Africa is Rising
And IESE MBAs in Nairobi are “part of the change”
Alejandro Lago: It’s amazing to see our MBAs adapt their acumen and skills to the local market and African culture / Photo: Google
Last year it was 30. This year more than 50 MBA students signed up for the two-week international module in Nairobi, Kenya. Why the surge in interest?
“Africa was unknown to me – Kenya in particular. I wanted to experience the drivers of economic growth in that part of the world firsthand,” says MBA student Nils Eigenbrod from Germany.
“This is the module’s fourth year. Word of mouth is spreading. Africa is rising – and our students are part of it.”
The two-week module – delivered in conjunction with Strathmore Business School – is an opportunity to get a deeper understanding of doing business in Africa. And adapting to the local business and social cultures. “One of the first things we learn about business culture in Africa is that people matter more than schedules,” says Lago.
This is a sentiment echoed by Eigenbrod.
“Coming from Germany, I had to get used to the fact that in Africa, business is more about the personthan about the rules and contracts,” he says. “Everyone is very friendly and respectful. And they expect the same from us – and from their business partners.”
“You also have to be very flexible,” adds Lago.
“Time in Africa is elastic. This is a culture shock at first, things do eventually turn out as planned – just not when you expect. Doing business in Africa is about managing your expectations.”
Over the course of the module, students meet peers from Strathmore Business School Executive MBA and get to grips with the cultural differences – and similarities.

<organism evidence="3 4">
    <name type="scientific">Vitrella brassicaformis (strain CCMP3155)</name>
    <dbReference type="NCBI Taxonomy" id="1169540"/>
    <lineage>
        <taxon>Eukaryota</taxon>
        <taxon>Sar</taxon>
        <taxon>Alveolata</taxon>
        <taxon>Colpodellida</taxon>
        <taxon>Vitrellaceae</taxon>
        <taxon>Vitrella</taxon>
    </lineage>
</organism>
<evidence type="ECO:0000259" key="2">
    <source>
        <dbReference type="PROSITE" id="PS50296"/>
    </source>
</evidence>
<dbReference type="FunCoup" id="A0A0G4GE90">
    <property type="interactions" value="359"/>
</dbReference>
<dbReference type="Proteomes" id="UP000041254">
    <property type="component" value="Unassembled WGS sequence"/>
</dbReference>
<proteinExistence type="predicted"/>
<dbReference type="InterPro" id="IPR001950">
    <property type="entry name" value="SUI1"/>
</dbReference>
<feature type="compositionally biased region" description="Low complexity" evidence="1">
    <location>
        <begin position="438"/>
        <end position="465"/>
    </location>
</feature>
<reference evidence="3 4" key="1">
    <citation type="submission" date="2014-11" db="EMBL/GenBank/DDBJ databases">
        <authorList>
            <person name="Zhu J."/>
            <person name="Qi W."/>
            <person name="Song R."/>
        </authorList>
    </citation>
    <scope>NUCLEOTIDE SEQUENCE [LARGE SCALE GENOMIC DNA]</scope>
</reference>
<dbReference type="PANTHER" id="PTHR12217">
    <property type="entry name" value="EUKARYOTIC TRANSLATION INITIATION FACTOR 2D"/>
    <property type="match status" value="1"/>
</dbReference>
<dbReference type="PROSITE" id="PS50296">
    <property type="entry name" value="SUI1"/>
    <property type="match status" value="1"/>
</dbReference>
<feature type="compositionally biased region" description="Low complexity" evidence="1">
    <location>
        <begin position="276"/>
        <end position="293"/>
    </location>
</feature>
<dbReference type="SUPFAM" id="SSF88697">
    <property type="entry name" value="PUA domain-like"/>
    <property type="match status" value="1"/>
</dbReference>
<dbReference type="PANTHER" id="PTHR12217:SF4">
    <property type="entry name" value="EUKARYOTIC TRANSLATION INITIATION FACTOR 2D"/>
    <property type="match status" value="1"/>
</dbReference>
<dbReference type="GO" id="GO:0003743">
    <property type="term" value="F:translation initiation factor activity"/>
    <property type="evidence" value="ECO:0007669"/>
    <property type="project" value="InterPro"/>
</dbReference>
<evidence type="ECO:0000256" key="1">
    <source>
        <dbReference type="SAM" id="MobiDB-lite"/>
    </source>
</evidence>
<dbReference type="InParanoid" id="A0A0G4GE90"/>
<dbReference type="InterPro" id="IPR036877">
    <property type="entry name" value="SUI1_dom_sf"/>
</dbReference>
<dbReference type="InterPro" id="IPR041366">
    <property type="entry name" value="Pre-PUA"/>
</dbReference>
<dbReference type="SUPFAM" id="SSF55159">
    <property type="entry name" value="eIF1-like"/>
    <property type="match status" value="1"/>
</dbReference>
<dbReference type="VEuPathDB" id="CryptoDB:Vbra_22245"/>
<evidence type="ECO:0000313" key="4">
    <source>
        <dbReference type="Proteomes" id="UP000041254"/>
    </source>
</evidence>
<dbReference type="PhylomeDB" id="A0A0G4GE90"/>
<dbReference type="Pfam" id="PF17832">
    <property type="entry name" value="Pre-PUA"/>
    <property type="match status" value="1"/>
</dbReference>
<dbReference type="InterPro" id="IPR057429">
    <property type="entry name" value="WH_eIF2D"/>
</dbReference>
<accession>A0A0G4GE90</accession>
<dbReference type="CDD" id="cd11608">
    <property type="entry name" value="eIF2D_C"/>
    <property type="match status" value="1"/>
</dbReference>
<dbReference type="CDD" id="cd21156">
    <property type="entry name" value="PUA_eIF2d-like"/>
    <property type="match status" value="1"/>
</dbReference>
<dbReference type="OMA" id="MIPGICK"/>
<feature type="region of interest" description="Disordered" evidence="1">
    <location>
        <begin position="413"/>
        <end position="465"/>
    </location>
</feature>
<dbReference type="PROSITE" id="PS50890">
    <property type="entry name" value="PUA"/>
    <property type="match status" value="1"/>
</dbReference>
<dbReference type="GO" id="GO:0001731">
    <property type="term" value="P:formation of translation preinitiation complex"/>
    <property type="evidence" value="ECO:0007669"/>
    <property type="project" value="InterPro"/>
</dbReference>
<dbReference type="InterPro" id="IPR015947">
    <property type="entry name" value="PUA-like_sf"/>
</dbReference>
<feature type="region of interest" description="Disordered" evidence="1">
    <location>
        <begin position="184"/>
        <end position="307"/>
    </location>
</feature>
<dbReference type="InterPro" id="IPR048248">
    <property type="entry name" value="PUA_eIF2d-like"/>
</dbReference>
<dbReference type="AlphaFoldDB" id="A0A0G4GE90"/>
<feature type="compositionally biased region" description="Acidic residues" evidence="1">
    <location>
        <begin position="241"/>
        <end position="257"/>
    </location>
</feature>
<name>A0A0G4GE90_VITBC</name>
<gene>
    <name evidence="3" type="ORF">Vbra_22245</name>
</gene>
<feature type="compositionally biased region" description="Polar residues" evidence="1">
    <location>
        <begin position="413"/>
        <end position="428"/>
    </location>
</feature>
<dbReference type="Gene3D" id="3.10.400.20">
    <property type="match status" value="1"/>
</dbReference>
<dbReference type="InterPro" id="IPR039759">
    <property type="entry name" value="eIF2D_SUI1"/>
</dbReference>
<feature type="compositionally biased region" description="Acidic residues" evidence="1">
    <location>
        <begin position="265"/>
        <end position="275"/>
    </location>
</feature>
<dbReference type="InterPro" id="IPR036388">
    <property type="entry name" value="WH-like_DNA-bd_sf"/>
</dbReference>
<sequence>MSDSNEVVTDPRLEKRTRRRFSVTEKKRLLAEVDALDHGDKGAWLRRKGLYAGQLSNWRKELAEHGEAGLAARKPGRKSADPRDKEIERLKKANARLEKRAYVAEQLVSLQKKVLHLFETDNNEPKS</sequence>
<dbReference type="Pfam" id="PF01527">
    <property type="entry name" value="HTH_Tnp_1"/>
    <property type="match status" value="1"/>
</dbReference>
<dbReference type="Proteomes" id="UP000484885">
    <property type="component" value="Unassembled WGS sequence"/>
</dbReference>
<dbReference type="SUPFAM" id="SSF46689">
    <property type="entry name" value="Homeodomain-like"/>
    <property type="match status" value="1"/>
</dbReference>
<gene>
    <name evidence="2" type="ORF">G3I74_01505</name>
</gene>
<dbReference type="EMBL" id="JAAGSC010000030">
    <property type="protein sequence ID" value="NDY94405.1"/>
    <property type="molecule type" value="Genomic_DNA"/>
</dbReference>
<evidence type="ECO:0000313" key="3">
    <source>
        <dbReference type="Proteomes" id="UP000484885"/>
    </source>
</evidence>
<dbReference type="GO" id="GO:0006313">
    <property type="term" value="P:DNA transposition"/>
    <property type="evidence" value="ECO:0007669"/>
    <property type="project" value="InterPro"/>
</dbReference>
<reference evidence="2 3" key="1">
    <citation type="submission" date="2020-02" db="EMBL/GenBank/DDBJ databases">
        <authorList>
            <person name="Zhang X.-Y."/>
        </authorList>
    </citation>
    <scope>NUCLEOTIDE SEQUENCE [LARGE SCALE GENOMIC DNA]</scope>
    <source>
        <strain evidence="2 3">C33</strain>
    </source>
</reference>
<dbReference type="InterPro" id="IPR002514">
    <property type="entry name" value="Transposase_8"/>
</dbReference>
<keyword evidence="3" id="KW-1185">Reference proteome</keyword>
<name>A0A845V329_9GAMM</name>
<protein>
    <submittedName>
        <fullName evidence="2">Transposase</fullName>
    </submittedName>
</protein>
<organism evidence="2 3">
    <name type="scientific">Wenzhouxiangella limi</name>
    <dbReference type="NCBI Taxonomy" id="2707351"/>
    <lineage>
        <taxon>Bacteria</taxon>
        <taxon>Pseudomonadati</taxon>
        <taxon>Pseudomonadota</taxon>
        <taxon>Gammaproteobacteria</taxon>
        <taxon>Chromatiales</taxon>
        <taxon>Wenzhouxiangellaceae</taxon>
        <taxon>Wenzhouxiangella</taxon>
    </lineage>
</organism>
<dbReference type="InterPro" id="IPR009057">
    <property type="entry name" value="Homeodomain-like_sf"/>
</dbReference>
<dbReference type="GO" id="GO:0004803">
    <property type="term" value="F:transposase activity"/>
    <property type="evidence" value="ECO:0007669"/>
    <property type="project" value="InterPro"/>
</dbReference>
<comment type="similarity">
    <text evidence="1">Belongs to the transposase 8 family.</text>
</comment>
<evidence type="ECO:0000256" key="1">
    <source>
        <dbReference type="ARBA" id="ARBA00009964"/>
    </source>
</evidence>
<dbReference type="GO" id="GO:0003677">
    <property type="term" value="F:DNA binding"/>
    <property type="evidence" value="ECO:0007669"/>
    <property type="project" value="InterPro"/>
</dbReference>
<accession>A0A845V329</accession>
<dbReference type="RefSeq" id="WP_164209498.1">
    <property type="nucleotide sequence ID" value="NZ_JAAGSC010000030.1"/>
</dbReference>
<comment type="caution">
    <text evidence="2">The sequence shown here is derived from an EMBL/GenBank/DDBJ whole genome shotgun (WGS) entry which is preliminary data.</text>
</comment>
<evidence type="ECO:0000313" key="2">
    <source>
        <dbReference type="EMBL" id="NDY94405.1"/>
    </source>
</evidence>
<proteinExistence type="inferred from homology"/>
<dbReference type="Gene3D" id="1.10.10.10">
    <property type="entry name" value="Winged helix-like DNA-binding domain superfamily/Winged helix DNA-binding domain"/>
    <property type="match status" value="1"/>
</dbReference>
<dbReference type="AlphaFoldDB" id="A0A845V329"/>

“Students are always surprised at just how professional and personal aspirations are the same. Entrepreneurs have the same aspirations. And values,” says Lago.
Something that both Lago and the MBA cohort find striking is the culture of optimism in African businesses. “Local businesses are keen to learn, and listen,” says Lago. “This is perhaps different to the perception of the African public sector which often projects a negative outer-image.”
Eigenbrod found the Nairobi module a truly hands-on experience – one that adds layers of knowledge and capabilities to traditional “classroom learning.”
“You need to experience the consumer reality in Africa yourself in order to truly understand it.”
Part of this experience sees IESE MBAs take on the role of project manager and consultants in local SMEs to help develop strategies for the coming year. These are oftentimes small companies without the resources to contract a top consultant.
“It’s amazing to watch our students adapt their acumen to the local market and to African culture. They are acquiring truly cross-cultural business knowledge and capabilities, while doing something positive for the local economy. Doing business in Africa with medium-sized businesses helps develop African society too,” says Lago.
For Eigenbrod the main take-home is Africa’s huge potential. “This is one the most interesting regions to do business in. Now and in the coming years.”